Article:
Literature on Sodium Amytal, Scopolamine Hydrobromide and Atropine Sulfate
Sodium Amytal / Amobarbital

In several (online) publications Sodium Amytal is described as a type of medicine called a barbiturate derivative. It causes drowsiness and is used to induce sleep. Some side effects of overdose include confusion (severe); decrease in or loss of reflexes; drowsiness (severe); fever; irritability (continuing); low body temperature; poor judgment; shortness of breath or slow or troubled breathing; slow heartbeat; slurred speech; staggering; trouble in sleeping; unusual movements of the eyes; weakness (severe). Death can result.

In 1994, 50 years after the Battle of the Bulge, PBS, in co-operation with Lennon Documentary Group, The American Experience and WGBH Educational Foundation released the documentary "Battle of the Bulge".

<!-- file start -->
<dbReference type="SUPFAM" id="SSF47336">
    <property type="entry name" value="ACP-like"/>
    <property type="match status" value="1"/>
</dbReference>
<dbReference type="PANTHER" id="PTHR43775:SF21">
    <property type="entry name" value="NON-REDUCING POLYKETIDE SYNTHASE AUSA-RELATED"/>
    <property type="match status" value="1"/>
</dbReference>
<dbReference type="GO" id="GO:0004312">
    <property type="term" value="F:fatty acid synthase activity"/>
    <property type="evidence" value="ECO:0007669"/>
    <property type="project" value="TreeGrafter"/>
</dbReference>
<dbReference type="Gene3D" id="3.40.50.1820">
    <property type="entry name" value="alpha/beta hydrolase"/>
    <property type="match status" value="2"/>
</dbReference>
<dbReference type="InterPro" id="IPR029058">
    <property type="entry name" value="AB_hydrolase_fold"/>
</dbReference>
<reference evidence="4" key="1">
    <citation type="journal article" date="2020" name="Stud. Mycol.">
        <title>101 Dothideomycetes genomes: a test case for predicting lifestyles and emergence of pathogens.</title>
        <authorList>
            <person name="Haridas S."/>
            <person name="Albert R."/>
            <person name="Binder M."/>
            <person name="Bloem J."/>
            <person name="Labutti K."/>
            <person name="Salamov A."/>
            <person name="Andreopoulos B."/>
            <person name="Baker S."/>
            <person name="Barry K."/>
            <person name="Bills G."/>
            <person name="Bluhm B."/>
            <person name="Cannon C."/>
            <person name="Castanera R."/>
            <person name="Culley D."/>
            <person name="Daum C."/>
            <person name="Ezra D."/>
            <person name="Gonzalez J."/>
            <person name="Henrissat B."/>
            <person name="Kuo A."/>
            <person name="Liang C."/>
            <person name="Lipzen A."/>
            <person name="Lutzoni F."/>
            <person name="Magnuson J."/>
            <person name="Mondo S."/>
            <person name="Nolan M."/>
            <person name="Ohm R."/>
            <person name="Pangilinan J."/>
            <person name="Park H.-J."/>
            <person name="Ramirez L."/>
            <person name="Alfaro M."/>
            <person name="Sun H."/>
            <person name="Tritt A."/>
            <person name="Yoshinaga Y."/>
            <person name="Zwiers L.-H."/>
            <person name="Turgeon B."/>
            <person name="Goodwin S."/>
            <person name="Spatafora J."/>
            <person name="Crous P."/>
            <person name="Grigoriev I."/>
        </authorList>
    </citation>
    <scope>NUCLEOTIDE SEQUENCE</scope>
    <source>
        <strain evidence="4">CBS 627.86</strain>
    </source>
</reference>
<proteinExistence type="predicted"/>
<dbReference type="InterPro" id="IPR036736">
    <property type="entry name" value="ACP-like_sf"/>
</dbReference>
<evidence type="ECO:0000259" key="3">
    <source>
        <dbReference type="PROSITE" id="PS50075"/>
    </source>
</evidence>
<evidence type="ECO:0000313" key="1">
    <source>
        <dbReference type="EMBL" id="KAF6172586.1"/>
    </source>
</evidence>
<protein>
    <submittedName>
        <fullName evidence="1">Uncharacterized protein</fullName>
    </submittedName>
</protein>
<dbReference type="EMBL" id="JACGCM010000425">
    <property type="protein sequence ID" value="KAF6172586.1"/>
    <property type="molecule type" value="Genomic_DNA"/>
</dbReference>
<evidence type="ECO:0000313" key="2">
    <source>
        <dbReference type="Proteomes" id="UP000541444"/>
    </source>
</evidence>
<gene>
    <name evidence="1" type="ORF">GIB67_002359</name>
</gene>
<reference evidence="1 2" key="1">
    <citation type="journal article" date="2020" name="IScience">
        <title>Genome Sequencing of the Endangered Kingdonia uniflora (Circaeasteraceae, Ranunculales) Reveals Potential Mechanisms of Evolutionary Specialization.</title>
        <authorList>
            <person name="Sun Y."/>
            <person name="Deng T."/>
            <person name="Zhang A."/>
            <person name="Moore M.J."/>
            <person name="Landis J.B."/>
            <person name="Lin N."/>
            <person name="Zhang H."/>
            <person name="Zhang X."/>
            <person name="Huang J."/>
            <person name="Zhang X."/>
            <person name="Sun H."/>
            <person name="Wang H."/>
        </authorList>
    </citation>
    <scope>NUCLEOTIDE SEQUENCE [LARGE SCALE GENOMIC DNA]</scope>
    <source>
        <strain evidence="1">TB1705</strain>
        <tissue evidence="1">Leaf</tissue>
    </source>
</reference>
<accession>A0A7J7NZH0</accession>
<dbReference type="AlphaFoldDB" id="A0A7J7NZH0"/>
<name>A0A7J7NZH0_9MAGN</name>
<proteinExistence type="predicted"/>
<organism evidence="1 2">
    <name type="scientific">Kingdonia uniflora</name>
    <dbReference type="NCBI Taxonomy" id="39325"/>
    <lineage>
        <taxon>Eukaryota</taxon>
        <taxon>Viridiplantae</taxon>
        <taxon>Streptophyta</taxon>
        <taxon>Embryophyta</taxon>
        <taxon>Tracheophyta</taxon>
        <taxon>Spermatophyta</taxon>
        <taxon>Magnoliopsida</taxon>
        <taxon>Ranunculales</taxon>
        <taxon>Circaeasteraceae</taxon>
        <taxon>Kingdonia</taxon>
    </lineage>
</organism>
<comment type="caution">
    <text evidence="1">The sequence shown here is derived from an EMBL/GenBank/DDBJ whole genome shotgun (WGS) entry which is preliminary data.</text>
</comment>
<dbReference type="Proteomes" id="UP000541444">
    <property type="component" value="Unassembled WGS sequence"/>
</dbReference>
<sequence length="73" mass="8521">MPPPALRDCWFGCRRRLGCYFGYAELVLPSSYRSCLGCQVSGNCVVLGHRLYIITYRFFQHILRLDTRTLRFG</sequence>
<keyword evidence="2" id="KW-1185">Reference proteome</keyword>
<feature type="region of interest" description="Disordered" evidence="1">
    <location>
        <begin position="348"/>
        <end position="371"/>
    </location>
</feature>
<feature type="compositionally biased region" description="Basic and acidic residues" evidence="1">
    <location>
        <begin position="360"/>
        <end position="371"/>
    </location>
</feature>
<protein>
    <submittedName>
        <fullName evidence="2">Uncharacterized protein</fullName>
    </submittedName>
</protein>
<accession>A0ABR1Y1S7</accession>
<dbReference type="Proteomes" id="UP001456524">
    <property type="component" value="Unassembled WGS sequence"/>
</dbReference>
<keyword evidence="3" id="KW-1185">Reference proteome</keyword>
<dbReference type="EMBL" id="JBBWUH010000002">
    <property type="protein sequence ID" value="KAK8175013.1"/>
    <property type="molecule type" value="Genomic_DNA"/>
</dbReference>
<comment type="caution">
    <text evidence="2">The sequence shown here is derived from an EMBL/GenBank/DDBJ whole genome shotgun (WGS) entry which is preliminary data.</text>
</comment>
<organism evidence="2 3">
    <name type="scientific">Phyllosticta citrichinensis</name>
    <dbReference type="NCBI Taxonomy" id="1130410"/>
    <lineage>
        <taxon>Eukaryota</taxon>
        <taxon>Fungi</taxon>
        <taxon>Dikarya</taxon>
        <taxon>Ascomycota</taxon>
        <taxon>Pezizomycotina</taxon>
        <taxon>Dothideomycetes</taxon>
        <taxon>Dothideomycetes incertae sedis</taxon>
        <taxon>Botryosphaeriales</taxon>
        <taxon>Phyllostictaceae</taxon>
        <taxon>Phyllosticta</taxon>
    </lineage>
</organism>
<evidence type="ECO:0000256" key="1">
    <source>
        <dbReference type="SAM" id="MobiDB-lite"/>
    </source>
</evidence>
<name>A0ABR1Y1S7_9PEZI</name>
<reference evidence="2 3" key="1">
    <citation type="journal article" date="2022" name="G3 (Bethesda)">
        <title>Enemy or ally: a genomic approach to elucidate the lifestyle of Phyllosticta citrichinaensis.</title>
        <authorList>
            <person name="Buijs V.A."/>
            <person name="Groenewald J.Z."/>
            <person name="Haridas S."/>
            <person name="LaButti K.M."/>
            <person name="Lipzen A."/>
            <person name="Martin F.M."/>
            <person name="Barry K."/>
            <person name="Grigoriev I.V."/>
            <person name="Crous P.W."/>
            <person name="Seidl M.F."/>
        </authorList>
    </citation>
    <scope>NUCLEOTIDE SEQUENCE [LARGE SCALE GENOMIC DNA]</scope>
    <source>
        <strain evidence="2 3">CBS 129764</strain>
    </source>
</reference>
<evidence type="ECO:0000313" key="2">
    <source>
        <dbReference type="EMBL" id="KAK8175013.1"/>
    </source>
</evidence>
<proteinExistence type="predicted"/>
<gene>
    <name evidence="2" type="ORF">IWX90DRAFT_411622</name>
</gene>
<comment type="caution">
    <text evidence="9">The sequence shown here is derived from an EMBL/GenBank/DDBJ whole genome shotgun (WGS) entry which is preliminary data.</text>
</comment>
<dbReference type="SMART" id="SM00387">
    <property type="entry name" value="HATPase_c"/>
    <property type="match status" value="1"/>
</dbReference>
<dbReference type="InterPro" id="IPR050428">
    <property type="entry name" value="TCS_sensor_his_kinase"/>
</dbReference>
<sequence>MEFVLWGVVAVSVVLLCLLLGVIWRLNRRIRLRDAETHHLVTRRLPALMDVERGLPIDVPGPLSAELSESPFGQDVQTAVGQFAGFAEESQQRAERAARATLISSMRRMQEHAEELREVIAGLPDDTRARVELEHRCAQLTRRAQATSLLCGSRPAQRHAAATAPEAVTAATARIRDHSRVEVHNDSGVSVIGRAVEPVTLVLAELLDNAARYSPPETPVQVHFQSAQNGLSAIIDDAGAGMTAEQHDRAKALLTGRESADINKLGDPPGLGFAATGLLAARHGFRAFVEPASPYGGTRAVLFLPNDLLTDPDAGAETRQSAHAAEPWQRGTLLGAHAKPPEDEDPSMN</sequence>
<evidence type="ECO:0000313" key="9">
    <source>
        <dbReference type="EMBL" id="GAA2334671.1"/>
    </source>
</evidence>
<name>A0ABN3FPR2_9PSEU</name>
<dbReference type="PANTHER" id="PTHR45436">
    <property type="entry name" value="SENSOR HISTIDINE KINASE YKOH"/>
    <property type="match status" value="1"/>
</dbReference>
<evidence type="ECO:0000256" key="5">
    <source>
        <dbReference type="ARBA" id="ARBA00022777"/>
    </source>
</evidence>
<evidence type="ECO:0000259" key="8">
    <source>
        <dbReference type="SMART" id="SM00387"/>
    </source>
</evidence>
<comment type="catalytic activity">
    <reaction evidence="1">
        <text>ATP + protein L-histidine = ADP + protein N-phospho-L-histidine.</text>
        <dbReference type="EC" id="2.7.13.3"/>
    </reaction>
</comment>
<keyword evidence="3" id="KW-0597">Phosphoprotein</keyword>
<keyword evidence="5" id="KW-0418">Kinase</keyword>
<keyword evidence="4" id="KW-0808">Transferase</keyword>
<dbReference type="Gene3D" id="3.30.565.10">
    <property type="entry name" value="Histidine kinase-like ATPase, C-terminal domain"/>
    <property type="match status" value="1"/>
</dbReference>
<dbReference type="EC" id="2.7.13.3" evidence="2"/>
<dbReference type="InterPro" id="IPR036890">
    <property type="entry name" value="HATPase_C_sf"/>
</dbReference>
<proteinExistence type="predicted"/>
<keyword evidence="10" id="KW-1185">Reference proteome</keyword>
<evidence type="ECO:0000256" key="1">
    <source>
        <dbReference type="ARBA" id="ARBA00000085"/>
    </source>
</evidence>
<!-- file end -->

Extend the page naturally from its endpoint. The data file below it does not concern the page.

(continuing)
Several veterans of the Battle in the Ardennes in December 1944 and January 1945 were interviewed; among them Harry W.O. Kinnard, battalion commander in the 501st Parachute Infantry Regiment.
These are fragments of the transcripts of some of the veteran interviews in that documentary:

Ben Kimmelman, Captain, 28th Infantry Division:
"People who were not necessarily severely wounded but who were no longer in charge of themselves, they would put them in a detachment or an installation to put them through a kind of a very quick and dirty process in which they were given sodium amytal or one of these other-- it's a sort of a truth serum-thing, but it was in the form of tablets. And this would give them a very deep, deep sleep, sort of almost a trance-like sleep for 24, sometimes or 48 hours.